Plenty of virtual ink has been spilled prognosticating gloomily about the future of opera. The doomsayers have pointed to the ageing demographic of audiences as evidence that it has little relevance to younger generations. But, as Gershwin pointed out, it ain't necessarily so: if children are introduced to the art form early enough, they may develop a life-long enthusiasm. Opera companies around the world are waking up to the necessity of developing an audience through outreach to schools and families. At the Deutsche Oper, for instance, no fewer than 18 shows in the 2014-15 calendar are nominated family days, when minors are admitted for a mere €8. Aside from Mozart's Magic Flute and Humperdinck's Hänsel und Gretel, on which many in Germany cut their operatic teeth, these include individual performances of works by Puccini, Verdi, Prokofiev, Berlioz and Prokofiev (with varying recommended lower ages). With this level of exposure from an early age, it is no wonder that the city has an opera-going population sufficient to support its three major opera houses.

© Bettina Stöß (2008)
© Bettina Stöß (2008)

And so, the first show in this seasonal run of Hänsel und Gretel was almost as interesting for the audience's behaviour as for what happened on stage. There was a pleasing buzz about the auditorium both before and, to a lesser extent, during the performance, with whispered remarks and questions audible from the surrounding seats. If the little lad seated in front of me is representative, opera still retains its power to engage: he bounced up and down in time with the more rhythmic sections and was rapt throughout.

In our visually over-stimulated age, it is somewhat rare for the curtain to remain down for the entirety of an overture, but it was presumably more usual in 1997 when Andreas Homoki's production had its debut. Considered from a pedagogic point of view, it is no bad thing for children to be introduced early on to the demands of listening to instrumental music without other aids, and a brief operatic overture with plenty of attractive tunes is as good a place to start as any other. The orchestra played well under Donald Runnicles, the Generalmusikdirector at the company. The brass hymn at the beginning was tender, and the whole was nicely shaped, although there was discernable sourness to the final chord.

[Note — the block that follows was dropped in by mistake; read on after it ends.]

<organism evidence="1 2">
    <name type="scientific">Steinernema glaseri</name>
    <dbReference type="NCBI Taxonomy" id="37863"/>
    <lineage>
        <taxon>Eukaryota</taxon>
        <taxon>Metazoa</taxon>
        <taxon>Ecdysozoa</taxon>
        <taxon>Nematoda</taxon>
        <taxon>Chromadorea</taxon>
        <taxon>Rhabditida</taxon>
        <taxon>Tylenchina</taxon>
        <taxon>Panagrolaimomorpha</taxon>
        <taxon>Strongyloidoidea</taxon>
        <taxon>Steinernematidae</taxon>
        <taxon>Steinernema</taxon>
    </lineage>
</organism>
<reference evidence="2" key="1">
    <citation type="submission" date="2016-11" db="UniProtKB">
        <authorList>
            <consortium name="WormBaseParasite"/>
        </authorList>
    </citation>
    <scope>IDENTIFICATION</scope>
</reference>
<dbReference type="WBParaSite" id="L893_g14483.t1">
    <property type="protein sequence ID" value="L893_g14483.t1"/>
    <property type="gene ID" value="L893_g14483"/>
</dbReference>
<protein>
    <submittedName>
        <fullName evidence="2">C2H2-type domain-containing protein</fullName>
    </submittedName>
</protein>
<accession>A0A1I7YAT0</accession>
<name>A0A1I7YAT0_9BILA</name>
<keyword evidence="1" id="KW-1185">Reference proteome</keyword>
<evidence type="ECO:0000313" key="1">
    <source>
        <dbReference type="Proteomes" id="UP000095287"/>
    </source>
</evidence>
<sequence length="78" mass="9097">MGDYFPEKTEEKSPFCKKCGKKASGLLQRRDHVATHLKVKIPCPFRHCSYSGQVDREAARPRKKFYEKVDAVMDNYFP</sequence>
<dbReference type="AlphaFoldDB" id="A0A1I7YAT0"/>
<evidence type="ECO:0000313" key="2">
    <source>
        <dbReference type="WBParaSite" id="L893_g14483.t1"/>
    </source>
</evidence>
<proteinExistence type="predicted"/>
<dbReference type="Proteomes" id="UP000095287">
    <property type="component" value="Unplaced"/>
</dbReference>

The scenery was simplicity itself for Act I: the bright back-wall was only seen through a house-shaped outline, and the transition to the wood for Act II was ingeniously accomplished. The eye-catching appearance of the Sandman (a pleasing and effective Elbenita Kajtazi) involved her descending from the rafters on a ball, and then pulling down an enormous crescent moon after her. The Act II pantomime, normally featuring angels, was this time given over to clowns (coulrophobia must be less of a thing in Germany than in the Anglophone world). After some comic antics, they woke the children for a feast and a reunion with their parents (one wonders if everyone in the audience got that this was a dream sequence). The clowns woke and clumsily dispersed at the beginning of Act III, and the witch (briefly visible earlier) made a dramatic entrance from inside a box of treats, just as her later demise was through another trapdoor in the floor serving as the oven. After a deliberately drab Act I, Wolfgang Gussmann's costumes turned vividly prismatic in the magic wood in Act II – the clowns were all in yellow and red, and the witch's green hair stood up from her head like a celery stalk.

© Bettina Stöß (2008)
© Bettina Stöß (2008)

It was gratifying to note that even in a production specifically targeted at a younger demographic, the Deutsche Oper offered an A-list cast. The two chief protagonists, Stephanie Lauricella (Hänsel) and Kim-Lillian Streben (Gretel) were both first-rate singers, and their voices melded beautifully in the prayer duet. They were quite convincing as children, and their capers got some laughs from the younger members of the audiences, especially when Hänsel stuck out his tongue. The mother, played at short notice by Miriam Gordon-Stewart, sounded rather like a Wagnerian soprano (afterwards, I discovered that she has indeed sung Sieglinde). Markus Brück was impressive as ever as the drunken father, although even he was only intermittently audible when singing his first off-stage lines.

A pantomime element was introduced by the decision to make the witch a drag role. Jörg Schörner camped it up, grimacing and cackling satisfactorily and never breaking character even during the ovations. His sound was slightly scrawny, such as is often cultivated by those playing character roles (think Mime in Siegfried). The children's chorus at the end was secure, with the usual mixture of histrionic abilities. Perhaps the sight of their peers singing on stage will have inspired some of the younger viewers to get involved themselves. Now, wouldn't that be a fairy-tale ending?